Ramamurthi[29] stated that in the Indian population, aneurysms were most commonly found between the ages of 40-60 years. Tandon[12] reported only 2.2% aneurysms under the age of 20 years, while an incidence of 19.4% was observed in subjects above the age of 60 years. The remaining 79% of cases were found between the ages of 20-59 years.
In the present investigation, the youngest subject with a saccular aneurysm was an 18-year-old male and the eldest was a male of 5 years. No aneurysm was found in the age group of 1-17 years and above 55 years.
While inability to find any aneurysm in the younger age in our series is in conformity with the earlier reported observations, one of the reasons for failure to locate any aneurysm in the older generation might be the fact that the present study had a lesser number of cases in this age group as compared to the middle age groups.
Multiple aneurysms in a single brain have been reported by several western workers, the incidence varying from 8.3 to 33.3%.[2],[4],[5],[19],[20],[27]
Tandon[12] reported the presence of 185 aneurysms in a total of 180 patients of subarachnoid hemorrhage. It was,however, not clarified as to how many subjects had more than one aneurysm. In the present material multiple aneurysms were found in 2 subjects (20%). In each instance there were two aneurysms situated side by side on the anterior wall of the anterior communicating artery. The aneurysms were very small and could not be seen well with the naked eye. These observations are nearly the same as those reported by Stehbens[4] and Chason and Hindman.[20]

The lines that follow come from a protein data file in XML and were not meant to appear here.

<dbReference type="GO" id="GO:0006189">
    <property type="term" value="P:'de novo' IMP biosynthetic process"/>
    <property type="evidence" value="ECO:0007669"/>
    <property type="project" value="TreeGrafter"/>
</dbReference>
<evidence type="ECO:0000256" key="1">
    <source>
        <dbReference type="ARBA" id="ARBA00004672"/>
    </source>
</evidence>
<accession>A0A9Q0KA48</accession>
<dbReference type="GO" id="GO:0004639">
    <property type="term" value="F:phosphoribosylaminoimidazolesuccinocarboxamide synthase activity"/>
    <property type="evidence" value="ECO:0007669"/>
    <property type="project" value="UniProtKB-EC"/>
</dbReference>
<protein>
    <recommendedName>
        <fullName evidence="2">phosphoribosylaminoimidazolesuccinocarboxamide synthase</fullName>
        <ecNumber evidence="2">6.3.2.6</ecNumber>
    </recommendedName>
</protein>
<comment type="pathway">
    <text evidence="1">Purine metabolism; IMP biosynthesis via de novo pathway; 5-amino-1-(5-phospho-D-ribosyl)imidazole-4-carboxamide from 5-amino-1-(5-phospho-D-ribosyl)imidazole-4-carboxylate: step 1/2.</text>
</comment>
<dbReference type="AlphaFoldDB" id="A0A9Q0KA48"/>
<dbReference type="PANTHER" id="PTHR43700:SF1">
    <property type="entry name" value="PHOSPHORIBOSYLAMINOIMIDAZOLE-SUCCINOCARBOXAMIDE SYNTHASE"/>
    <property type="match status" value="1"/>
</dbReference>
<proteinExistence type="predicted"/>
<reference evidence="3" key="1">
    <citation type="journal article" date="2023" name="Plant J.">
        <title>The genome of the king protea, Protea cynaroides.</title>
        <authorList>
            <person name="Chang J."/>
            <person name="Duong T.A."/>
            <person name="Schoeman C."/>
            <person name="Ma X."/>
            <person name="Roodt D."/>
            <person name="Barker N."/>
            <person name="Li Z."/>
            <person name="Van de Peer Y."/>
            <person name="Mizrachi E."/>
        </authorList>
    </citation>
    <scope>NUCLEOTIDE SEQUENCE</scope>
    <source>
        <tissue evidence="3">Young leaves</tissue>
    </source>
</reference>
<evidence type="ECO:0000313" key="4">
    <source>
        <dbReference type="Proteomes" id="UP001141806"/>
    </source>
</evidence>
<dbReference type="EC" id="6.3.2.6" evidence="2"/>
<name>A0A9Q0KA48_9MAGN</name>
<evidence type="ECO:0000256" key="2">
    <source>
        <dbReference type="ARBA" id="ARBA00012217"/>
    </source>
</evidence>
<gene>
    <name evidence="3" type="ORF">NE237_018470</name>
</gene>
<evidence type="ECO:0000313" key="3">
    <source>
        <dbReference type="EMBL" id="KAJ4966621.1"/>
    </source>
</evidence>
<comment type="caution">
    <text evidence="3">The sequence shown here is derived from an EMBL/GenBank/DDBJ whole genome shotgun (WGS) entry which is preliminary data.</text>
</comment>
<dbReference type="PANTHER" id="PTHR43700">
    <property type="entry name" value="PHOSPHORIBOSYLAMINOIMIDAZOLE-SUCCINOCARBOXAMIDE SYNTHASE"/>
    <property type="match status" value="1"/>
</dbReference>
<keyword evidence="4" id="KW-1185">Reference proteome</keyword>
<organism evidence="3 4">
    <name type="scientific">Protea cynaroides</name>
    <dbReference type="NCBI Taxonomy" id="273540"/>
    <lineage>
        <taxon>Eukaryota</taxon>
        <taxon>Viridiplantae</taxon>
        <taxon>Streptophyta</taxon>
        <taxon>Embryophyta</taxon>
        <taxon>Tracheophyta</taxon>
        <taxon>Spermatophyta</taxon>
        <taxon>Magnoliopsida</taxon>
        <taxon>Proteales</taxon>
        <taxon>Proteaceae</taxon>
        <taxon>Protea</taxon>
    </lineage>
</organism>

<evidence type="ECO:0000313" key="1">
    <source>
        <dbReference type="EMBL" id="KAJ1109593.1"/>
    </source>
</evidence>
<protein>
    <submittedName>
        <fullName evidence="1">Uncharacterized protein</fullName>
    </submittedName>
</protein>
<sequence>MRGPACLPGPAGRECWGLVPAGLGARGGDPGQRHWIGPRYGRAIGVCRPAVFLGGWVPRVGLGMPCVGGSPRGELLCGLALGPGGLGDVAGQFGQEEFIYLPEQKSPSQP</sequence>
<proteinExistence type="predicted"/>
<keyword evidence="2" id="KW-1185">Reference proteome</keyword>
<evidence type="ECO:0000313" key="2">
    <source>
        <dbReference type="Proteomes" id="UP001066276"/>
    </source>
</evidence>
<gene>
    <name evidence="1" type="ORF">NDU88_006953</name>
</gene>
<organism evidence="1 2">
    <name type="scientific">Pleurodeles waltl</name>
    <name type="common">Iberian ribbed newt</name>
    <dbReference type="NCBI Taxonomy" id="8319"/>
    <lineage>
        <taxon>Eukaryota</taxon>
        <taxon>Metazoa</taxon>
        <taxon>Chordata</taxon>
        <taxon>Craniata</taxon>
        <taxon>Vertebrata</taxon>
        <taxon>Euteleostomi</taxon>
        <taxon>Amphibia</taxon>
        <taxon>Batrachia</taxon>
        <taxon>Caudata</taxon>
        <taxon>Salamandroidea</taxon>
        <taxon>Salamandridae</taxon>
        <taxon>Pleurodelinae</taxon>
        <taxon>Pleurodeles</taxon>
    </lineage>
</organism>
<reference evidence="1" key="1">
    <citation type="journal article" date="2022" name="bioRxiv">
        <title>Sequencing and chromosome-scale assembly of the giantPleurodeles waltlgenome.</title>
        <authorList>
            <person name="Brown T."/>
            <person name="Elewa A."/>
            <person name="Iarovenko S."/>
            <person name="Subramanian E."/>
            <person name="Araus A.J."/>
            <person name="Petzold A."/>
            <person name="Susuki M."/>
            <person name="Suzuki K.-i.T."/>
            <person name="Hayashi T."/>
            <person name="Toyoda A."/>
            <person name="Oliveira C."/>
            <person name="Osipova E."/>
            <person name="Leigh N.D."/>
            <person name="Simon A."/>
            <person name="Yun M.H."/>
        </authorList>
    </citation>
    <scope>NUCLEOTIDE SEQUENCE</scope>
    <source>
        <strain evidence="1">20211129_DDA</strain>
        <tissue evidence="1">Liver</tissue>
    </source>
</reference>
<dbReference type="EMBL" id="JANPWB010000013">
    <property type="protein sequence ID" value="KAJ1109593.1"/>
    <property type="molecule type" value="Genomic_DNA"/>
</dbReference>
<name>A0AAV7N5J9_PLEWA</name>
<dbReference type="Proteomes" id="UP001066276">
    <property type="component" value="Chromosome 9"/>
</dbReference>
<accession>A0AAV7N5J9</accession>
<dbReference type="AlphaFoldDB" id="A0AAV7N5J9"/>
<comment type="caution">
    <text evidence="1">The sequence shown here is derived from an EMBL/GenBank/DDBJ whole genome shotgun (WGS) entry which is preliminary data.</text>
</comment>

The incidence of intracranial arterial aneurysms from various parts of India varies from 0.75 to 10.3%[8],[9],[12],[13],[28] while that reported from western countries varies from 0.25 to 22%.[1],[4],[16],[24],[30],[31] Aneurysms were found in 0.8% of 10,259 Japanese[6] and 8.5% of 310 Ghanaian normotensive subjects,[7] while the north-west Indian population in the present study had an incidence of 1%.
Due to the wide variations in published reports, it is not possible to conclusively support the observations that Asian and African countries have a lower incidence of aneurysms as compared to their European counterparts.[14],[28] 

 » References Top

1.Pitt GN. On cerebral embolism and aneurysm. BMJ 1890;1:827. Cited by Stehbens (1963).  Back to cited text no. 1    
2.Riggs HE, Rupp C. Miliary aneurysms: Relation of anomalies of the circle of Willis to formation of aneurysms. Society transactions: American Association of Neuropathologists 1942;615-6.  Back to cited text no. 2    
3.Wilson G, Riggs HE, Rupp C. The pathologic anatomy of ruptured cerebral aneurysms. J Neurosurg 1954;11:128-36.   Back to cited text no. 3    
4.Stehbens WE. Aneurysms and anatomical variation of cerebral arteries. Arch Path 1963;75:45-63.  Back to cited text no. 4    
5.Pool JL, Potts DG. Aneurysms and Arteriovenous Anomalies of the Brain. New York: Harper and Row; 1965. pp. 9-139.  Back to cited text no. 5    
6.Inagawa T, Hirano A. Autopsy study of unruptured incidental intracranial aneurysms. Surg Neurol 1990;34:361-5.  Back to cited text no. 6  [PUBMED]  
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8.Banerjee AK. Pattern of cerebrovascular disease with particular reference to cerebral embolism: Study of autopsy material. Neurol India 1973;21:23-30.  Back to cited text no. 8    
9.Banerjee AK. Collaborative epidemiological study on spontaneous subarachnoid haemorrhage in India. In Epidemiological Study on Subarachnoid Heamorrhage in India (1972-5). ICMR, New Delhi: 1987. pp. 1-34.  Back to cited text no. 9